I often get asked what is the right level of hand-holding needed to manage customers as part of a customer success program.
Typically, a customer which generates $10,000 annual revenue (at least, $800 MRR) needs dedicated support. Workflow-based analytics/tools can replace spreadsheets when there is a substantial number of customers which cross this $800 monthly threshold.
I believe meeting customers face-to-face is even more important than tracking support and usage metrics. I have taken plane flights across the country to successfully hold onto key customers, and generated opportunities to upsell or cross-sell them.
There is a trend towards simplifying and virtualizing customer success. I believe this is possible for up to $25,000 annual revenue (less than $2100 MRR). With the proper tools and processes, it’s possible to have account-level meetings for these smaller customers. This is also possible when the product use case is simple and in-person training/set up activities are not needed. I have supported engagements where everything can be handled remotely, especially when a customer does not want to pay for “services.”
I believe Quarterly Business Reviews (nice QBR blog post from Preact) are needed for all customers over $25,000 annual revenue (>$2100 MRR). QBRs can be simplified, perhaps for up to $50,000 annual revenue, where a Customer Success Manager can work closely with Account Execs and TAMs/support engineers.
Once a customer generates over $50,000 annual revenue, all hands should be summoned to manage accounts. QBRs should involve a member of the executive team, especially if a customer executive is directly involved in oversight.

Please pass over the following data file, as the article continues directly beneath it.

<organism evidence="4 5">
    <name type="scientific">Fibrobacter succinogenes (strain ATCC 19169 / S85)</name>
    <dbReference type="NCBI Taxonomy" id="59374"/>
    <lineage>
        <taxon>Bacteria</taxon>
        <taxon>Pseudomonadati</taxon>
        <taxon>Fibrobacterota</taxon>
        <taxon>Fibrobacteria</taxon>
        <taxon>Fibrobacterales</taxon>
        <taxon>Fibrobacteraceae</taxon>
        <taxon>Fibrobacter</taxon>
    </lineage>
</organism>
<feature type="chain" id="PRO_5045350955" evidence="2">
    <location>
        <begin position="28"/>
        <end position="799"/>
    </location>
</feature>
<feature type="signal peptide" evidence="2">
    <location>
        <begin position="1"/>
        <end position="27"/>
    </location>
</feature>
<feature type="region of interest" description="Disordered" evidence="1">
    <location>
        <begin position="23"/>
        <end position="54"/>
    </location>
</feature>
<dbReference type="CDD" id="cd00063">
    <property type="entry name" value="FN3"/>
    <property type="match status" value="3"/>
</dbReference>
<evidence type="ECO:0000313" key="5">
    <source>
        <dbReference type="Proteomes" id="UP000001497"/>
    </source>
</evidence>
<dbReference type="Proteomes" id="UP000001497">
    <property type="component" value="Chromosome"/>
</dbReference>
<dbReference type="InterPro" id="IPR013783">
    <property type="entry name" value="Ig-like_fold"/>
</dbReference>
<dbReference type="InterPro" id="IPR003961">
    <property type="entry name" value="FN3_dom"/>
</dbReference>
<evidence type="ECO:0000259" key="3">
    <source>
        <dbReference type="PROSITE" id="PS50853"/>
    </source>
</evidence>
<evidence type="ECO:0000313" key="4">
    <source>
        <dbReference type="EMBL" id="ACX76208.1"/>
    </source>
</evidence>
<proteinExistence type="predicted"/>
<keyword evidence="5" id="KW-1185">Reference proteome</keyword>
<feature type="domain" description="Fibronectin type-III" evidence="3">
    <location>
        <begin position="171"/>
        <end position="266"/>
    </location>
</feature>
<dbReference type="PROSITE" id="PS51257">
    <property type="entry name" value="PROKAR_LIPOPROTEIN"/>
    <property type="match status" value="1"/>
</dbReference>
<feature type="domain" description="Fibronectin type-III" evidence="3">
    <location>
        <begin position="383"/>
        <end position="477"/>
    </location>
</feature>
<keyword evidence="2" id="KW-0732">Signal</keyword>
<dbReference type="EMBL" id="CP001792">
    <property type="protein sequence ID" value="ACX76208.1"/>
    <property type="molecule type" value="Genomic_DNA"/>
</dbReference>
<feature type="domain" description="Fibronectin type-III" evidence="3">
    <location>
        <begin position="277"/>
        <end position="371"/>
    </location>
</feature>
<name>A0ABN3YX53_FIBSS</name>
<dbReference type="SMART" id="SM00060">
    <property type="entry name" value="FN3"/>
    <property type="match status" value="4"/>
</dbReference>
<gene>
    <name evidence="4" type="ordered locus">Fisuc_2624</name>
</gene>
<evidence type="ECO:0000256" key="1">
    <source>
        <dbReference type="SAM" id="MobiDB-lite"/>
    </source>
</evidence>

For customers which generate a lion-share of a company’s revenue, Customer Success teams should increase frequency of visits, and focus on strategically partnering with them. It might be a technology integration, lead-sharing, or promoting joint webinars/ road shows. In the consulting world, large partnerships frequently occur with technology customers which have dedicated teams shared between offices, or an outsourced setup. In the startup world, TAMs or ‘Strategic’ Customer Success Managers may be dedicated to a single large account.
Customer Success methodologies are an inexact science and will evolve. I like to keep things as simple as possible. Less can be more. You could have a virtual customer success team based offshore or a face-to-face team in every country. In Japan, there’s a hotel run by 80 robots and a handful of human attendants.
I would bet on robots if the Japanese experiment works in generating a great customer experience. Until then, high touch or light touch will be needed. It’s better to err on the side of doing more for your customers than less. It’s time to get back to my spreadsheet. 🙂